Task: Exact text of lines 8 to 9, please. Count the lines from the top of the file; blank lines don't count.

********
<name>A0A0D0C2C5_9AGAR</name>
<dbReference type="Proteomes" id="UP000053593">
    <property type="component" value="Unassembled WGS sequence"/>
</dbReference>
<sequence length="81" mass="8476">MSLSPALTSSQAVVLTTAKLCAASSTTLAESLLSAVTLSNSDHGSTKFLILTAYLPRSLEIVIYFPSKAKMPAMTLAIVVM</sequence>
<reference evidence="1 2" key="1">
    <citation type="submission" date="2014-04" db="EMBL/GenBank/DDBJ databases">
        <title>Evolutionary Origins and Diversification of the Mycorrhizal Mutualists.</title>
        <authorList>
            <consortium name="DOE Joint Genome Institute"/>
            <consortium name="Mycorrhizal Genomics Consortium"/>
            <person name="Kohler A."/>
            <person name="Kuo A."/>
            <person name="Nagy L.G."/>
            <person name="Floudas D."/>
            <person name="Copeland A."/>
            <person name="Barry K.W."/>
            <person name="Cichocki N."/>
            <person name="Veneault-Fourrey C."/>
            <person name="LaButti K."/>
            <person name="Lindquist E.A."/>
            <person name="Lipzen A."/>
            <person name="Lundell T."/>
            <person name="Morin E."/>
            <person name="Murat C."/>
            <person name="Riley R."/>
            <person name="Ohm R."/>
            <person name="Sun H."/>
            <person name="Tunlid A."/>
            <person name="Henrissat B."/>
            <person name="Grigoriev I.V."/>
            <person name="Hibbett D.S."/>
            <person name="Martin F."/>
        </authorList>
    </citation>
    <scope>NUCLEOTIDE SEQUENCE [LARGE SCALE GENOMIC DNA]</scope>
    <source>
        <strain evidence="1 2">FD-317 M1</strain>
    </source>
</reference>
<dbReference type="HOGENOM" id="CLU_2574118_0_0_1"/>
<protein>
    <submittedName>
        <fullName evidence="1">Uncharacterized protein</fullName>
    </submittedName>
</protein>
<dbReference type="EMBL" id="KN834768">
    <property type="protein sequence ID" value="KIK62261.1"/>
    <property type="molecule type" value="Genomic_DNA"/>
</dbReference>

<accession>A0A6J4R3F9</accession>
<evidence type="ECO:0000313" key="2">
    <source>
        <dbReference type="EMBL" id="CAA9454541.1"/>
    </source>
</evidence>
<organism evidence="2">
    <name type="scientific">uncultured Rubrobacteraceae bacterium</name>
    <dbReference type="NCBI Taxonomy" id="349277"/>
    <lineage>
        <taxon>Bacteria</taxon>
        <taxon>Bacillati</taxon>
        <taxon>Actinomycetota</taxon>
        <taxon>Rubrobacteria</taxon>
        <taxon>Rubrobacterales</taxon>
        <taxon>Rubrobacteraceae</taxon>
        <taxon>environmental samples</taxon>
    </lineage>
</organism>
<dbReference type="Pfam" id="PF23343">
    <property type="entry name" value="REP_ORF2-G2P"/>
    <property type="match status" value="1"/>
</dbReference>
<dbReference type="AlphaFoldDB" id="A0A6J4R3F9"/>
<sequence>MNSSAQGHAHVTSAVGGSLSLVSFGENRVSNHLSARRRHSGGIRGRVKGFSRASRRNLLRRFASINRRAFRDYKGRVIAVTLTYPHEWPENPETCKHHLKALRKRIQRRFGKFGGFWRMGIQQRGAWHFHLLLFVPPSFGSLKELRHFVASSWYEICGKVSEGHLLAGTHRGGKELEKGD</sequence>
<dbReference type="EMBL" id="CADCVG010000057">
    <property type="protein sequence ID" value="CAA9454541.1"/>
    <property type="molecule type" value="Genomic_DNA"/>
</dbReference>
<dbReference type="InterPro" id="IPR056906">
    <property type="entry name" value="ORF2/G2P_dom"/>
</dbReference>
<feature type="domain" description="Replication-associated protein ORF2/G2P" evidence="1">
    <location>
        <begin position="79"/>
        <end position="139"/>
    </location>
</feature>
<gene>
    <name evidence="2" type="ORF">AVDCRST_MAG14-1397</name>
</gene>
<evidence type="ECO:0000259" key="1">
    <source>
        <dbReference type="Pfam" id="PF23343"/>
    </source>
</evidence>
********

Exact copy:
        <title>Evolutionary Origins and Diversification of the Mycorrhizal Mutualists.</title>
        <authorList>